Propelled by the work being done in Educational Administration and Educational Psychology, the Faculty had a strong impetus towards graduate studies and research by the late 1950s. In the next two decades, the scattering of graduate level courses and supervision of small numbers of individual programs gave way to programmatic efforts in graduate studies and greatly increased research activities.

In 1961 the Faculty's academic units were reorganized to become departments rather than divisions and a fifth department, Educational Foundations, was created to support undergraduate and graduate studies in educational philosophy and history, which had, until then, been the responsibility of the Secondary Education division.

The Faculty's sixth department, Industrial and Vocational Education — later renamed "Adult, Career and Technology Education" — was organized soon after. Its creation was prompted by the passing of the federal Technical and Vocational Training Assistance Act: the Faculty was able to take advantage of funding made available through this act to shape the new department by revamping and substantially enlarging the industrial arts program which had been offered since 1945 in cooperation with Calgary's technical institute.

As the departmental structure of the Faculty developed, there also arose units providing services to faculty and students and, in some cases, members of the public. The Centre for Research in Applied Measurement and Evaluation provides graduate students and faculty assistance in research design, statistics, measurement and data analysis, and with various computer applications. The Division of Clinical Services conducts research and provides services through four clinics: counselling, testing, reading and language, and speech. The Instructional Technology Centre provides microcomputer and audiovisual labs as well as related services. The Division of Field Services coordinates practicum experiences for students and facilitates research and development projects involving other educational agencies in the Edmonton region.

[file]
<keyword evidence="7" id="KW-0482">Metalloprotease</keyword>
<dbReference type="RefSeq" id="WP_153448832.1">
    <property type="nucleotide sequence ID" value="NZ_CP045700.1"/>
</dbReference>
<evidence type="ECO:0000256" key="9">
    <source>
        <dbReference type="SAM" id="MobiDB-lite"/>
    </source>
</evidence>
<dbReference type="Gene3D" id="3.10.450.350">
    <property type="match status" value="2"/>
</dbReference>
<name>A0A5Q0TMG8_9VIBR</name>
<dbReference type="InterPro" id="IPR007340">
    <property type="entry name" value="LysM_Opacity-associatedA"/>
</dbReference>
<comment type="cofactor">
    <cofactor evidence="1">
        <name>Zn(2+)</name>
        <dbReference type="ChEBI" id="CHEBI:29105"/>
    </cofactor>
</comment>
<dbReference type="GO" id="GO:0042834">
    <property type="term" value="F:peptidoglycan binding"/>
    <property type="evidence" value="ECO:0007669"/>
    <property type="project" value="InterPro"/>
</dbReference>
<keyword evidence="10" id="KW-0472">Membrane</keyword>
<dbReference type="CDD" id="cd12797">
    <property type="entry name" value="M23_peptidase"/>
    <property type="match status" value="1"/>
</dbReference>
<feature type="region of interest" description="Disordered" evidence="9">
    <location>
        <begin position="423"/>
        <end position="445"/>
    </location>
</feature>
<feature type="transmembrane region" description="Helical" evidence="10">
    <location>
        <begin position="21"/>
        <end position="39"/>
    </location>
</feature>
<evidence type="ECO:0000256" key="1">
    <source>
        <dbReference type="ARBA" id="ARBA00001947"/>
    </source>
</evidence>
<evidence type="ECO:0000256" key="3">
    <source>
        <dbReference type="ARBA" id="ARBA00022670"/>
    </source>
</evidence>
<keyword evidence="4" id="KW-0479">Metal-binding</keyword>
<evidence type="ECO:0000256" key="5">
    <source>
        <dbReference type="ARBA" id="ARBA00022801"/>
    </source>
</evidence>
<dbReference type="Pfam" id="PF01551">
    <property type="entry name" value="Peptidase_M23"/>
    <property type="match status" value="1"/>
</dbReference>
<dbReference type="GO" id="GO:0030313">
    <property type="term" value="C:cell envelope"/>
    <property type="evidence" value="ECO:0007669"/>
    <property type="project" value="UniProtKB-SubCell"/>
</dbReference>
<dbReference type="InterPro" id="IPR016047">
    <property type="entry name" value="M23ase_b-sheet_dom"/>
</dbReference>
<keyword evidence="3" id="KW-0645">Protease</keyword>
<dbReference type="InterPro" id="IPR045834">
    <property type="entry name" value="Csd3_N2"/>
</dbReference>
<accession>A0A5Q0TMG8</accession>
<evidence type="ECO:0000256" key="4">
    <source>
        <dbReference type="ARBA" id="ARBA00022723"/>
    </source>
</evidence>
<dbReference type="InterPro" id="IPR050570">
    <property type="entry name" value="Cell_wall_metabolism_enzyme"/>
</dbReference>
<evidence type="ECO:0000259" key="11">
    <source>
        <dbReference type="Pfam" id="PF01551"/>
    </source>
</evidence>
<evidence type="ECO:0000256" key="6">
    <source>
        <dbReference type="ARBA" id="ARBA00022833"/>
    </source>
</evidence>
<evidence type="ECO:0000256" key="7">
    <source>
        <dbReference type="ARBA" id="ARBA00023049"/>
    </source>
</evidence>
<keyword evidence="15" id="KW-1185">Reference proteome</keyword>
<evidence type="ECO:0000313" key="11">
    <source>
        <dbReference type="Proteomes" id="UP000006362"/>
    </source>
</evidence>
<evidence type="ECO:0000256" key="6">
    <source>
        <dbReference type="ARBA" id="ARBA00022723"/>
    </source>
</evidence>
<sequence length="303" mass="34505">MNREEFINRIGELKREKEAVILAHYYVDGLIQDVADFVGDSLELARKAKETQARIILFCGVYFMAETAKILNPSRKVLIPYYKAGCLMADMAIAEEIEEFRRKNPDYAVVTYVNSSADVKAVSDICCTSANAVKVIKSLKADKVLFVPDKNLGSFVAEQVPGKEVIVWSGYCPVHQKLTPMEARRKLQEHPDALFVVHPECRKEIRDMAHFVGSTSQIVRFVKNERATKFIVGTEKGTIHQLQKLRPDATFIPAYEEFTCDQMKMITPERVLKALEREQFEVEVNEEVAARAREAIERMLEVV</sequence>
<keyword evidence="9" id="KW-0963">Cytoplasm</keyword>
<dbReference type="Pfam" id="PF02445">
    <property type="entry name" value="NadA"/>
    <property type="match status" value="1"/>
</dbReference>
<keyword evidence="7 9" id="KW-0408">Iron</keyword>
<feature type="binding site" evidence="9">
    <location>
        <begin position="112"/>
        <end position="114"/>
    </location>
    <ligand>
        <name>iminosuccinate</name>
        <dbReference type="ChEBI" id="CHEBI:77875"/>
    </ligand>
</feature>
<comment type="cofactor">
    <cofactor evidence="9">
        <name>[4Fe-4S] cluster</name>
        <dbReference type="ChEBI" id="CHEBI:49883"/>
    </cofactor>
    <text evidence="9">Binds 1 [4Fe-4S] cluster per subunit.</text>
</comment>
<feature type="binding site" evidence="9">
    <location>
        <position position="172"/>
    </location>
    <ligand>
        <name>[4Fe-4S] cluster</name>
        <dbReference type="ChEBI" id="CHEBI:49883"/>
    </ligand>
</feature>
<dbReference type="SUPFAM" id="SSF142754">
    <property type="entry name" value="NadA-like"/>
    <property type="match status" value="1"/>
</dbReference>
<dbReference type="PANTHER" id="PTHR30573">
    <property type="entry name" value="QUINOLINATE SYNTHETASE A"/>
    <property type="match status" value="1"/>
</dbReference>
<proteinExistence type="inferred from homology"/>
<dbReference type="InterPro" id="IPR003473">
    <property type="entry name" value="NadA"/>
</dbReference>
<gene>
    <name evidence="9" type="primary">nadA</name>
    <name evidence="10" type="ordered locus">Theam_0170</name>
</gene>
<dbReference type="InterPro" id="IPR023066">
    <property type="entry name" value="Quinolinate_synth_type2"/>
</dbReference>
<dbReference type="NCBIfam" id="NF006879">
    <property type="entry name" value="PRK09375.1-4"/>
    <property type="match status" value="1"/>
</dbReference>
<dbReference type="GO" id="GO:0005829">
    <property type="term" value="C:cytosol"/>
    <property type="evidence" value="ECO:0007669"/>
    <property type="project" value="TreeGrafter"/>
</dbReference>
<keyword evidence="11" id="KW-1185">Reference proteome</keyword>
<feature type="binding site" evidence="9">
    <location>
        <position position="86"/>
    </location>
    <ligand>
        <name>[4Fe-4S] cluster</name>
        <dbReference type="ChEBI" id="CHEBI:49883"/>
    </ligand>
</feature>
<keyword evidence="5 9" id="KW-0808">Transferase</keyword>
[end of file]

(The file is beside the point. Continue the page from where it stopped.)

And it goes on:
Because the Faculty wanted to mark its 50th year not only by celebrating the past but also by looking to the future, it chose the theme "Vision 20-21" — an acknowledgement of the individual and collective farsightedness that brought the Faculty into being and kept it vital and, at the same time, a call to look into the century ahead. Throughout the anniversary year, a number of conferences, lectures and other special events will address issues relative to the future of education.

For his part, the Faculty's acting dean admits that he's "not much of a visionary - my hindsight is a lot better," but he is willing to discuss the trends that he believes will shape his faculty as it enters the next century.

"Over the past, a big part of our resources has been put to just turning out the BEd - the teacher," says Zingle. "Now a very large percentage of teachers in the province have BEds and courses beyond the BEd. When we started, there were an awful lot of people out there who had one year of normal school and were coming summer after summer trying to get their degree."

Zingle believes that this changed condition will have a decided impact upon the Faculty in the decades ahead: "We'll be focusing more on specialty training and more and more on graduate diplomas and degrees." This, he says, will involve reaching out and being more flexible. "We've got to be the University of Alberta and not just the University of Edmonton. That's going to mean working on maybe making residence requirements more flexible. As well, I think that we have got to really move towards teleconferencing or other ways of delivering courses up in the North and other places."